After moving to California with her parents in 1967 and saying goodbye to her father as he leaves for Vietnam, Bets tries to settle into a small town routine. It doesn't take long before the town's most mysterious resident pushes Bets to reconsider how she feels about her mother, the war that has taken her father far away, and her own role in the events that show up in newspaper headlines and flash across her TV screen. "The characters unfold beautifully. They are complex, intriguing, and most of all, real." ~ Sarah Milne, English teacher, Kilmer Middle School, Fairfax County, Virginia.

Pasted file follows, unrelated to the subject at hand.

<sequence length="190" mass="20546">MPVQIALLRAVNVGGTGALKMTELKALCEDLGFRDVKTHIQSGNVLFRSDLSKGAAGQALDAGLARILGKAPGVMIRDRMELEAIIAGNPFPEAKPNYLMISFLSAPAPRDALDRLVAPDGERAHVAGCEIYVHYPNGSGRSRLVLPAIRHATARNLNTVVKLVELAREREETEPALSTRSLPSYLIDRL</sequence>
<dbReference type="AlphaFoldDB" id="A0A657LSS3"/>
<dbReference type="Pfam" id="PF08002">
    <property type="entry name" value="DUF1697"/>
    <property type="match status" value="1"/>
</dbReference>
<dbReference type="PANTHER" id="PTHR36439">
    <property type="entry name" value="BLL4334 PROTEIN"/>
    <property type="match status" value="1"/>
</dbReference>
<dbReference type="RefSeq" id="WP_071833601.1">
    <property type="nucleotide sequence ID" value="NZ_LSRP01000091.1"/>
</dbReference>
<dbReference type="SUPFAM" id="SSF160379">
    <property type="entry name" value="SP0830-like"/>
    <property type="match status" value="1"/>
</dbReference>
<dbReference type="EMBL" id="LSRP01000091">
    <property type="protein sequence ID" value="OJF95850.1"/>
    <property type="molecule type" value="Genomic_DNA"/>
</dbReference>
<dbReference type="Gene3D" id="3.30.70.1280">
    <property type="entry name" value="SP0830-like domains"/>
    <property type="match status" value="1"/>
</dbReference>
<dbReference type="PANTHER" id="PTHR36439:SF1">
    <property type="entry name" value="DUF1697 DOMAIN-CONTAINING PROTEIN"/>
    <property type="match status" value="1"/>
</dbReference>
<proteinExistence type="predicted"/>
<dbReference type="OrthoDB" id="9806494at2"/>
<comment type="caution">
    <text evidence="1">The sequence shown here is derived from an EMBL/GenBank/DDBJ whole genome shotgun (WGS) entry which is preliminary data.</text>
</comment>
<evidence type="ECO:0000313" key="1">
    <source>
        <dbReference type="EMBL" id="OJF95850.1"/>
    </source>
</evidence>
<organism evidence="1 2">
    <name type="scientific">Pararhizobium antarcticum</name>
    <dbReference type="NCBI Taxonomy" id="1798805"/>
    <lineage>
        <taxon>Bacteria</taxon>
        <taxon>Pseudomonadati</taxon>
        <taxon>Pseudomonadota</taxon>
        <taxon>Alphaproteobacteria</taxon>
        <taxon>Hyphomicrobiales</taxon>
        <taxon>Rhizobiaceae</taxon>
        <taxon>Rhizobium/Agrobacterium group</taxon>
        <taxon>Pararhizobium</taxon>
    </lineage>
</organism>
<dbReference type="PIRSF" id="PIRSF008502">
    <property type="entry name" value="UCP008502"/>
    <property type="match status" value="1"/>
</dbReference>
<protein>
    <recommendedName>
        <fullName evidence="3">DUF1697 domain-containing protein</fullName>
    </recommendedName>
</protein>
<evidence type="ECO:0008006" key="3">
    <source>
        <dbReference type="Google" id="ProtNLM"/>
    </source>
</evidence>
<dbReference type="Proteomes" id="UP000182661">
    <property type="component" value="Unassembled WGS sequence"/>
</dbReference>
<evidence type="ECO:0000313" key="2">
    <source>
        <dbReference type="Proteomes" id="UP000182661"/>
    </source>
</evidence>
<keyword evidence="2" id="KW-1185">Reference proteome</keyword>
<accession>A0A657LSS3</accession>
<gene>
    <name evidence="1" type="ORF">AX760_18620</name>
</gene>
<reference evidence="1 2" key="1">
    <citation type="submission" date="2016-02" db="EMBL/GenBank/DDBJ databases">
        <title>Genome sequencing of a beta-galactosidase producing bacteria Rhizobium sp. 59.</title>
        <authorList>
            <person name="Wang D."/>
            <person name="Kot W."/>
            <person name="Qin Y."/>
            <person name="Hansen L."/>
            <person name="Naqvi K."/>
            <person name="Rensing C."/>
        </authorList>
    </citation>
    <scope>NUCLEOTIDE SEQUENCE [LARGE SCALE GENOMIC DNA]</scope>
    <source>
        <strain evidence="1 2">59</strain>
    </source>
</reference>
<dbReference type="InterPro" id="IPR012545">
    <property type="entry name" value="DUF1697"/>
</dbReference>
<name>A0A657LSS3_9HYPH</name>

Fifteen-year-old "army kid" Bets and her parents move to Northern California in July 1967; her father will soon be deployed to Vietnam, and Bets is about to start high school. Bets's new girlfriends tell her that no one knows much about Miss E., the quiet old woman who drives her red truck into the small town of Forestville once in a while. After her father leaves for the war, Bets and Miss E.'s paths intersect, and the two have a profound effect on each other. Meanwhile, the result of a history project assigned by a free-thinking teacher forces Bets to look at the world in new ways. First-time author Herberger creates an engaging story as he adroitly weaves history and mystery into a coming-of-age tale. Relationships, feminism, civil protest, and respect are among the themes highlighted, though they aren't explored too deeply. Even so, readers are likely to draw connections between current events and the political climate depicted in the book, and they'll enjoy the unexpected revelation regarding Miss E.'s identity early on. It's a polished debut with an inspiring protagonist. Ages 12 up. (BookLife)